Penalties. Those found in violation of the law face severe consequences. In addition to civil penalties, providers can be barred from serving Medicare, Medicaid and other federal program patients for years, effectively shutting down the hospital and ending the doctors’ careers. Understandably, providers are spending substantial amounts of money for legal advice regarding compliance with the Stark Law’s complex provisions and addressing inevitable compliance failures.

Implications. The Stark Law’s prohibitions (and the requirements of the applicable exceptions) make it difficult for providers to work together to develop or implement various arrangements designed to improve health care quality and control costs, such as pay-for-performance arrangements, gainsharing, or bundled payments. Cooperative arrangements among providers will be necessary to improve quality and manage costs and the Stark Law—which is based upon the assumption that cooperative arrangements among health care providers may create incentives for overutilization—is explicitly designed to discourage such relationships. Fundamental changes to the law are necessary.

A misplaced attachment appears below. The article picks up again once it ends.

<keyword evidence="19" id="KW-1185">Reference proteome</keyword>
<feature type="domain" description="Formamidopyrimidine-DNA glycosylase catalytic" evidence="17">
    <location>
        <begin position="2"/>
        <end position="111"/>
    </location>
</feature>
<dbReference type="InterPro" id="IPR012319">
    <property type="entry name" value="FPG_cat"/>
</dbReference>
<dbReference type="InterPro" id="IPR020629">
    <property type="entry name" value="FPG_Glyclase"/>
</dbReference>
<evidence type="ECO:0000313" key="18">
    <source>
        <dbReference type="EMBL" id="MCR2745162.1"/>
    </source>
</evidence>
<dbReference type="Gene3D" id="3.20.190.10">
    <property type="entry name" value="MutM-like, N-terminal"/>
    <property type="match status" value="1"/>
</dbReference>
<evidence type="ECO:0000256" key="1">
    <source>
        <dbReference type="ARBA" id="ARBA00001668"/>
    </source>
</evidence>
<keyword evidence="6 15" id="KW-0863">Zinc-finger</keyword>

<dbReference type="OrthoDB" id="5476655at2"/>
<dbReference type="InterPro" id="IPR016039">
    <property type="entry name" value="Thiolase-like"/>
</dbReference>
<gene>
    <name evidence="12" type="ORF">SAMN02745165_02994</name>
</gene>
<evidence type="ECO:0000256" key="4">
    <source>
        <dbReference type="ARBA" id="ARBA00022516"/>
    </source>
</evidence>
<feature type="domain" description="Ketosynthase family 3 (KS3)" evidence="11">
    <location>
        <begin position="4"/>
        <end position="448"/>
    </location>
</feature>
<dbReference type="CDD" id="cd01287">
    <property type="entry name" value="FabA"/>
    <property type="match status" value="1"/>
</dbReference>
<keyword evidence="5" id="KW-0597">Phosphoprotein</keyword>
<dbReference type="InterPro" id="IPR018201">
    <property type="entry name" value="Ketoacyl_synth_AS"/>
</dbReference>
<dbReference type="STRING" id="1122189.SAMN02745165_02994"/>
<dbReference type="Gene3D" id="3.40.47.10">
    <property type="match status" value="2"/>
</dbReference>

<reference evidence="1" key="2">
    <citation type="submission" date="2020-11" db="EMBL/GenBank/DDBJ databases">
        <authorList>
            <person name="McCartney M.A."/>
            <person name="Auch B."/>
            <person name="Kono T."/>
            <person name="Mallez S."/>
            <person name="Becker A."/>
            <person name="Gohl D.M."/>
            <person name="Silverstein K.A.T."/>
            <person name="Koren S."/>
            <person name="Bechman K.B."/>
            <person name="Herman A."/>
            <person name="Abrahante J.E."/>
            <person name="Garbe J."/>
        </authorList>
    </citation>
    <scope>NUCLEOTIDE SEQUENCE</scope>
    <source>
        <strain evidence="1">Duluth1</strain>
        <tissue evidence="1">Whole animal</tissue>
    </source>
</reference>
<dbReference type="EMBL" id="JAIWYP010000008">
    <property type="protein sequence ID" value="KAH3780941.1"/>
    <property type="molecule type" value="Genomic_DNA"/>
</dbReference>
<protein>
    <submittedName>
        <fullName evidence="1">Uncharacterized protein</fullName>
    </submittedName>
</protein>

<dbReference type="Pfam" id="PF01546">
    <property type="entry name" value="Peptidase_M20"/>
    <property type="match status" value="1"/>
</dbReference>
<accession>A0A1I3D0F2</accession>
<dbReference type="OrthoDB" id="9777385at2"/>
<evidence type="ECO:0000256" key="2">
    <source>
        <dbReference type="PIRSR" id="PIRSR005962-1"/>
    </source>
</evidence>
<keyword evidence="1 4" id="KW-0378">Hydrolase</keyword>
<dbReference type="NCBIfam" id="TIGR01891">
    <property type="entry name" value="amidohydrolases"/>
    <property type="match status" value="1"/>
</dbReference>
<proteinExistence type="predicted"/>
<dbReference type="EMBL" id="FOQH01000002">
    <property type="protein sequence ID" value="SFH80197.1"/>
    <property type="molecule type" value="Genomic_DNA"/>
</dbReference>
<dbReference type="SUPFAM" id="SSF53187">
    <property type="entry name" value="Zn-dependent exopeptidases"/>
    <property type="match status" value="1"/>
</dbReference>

Comments from “the Field”

To learn more about the implications of the Stark Law, HAP reached out to a number of hospital chief counsels. Comments included the following:

  • Recent changes to the Stark Law are “just chipping away” at pieces of the law, and are “not tackling the big issues that would really make significant improvements in today’s environment.”
  • My hospital does “all kinds of cartwheels” to fit current arrangements into the Stark Exceptions, and this work is “very time consuming and administratively difficult.”
  • Currently, if you “do everything right ninety nine fully compliant things—but the government can find one potentially bad intention and prove it, you are in trouble.”
  • “Unfortunately the [Stark Laws] are so complex that they can be very difficult even for an experienced health attorney to understand and apply. There are many technical requirements that make it almost inevitable that unintentional violations will be made, with potentially serious financial consequences.”
  • “The regulations seem to have strayed very far from the original concern about physicians being motivated by ownership/profit to over utilize certain types of items or services.”
  • Our hospital “has formed an ACO, and fortunately for purposes of the Medicare Shared Savings Program, certain waivers permit certain types of incentives to be paid to physicians for achieving quality and performance measures. However, it is not clear that Stark Law exceptions exist that would allow similar incentives to be paid under our contracts with commercial payers.”
  • “We have formed risk pools and seek to distribute any cost savings in comparison to budget to ACO-participating providers on a pro rata basis based upon attributed lives, subject to satisfactorily meeting certain quality measures. Unfortunately, the Stark Law leaves us somewhat uncertain as to whether such distributions would fall within the Stark Law exception for Risk Sharing Arrangements.”

Recommended Solutions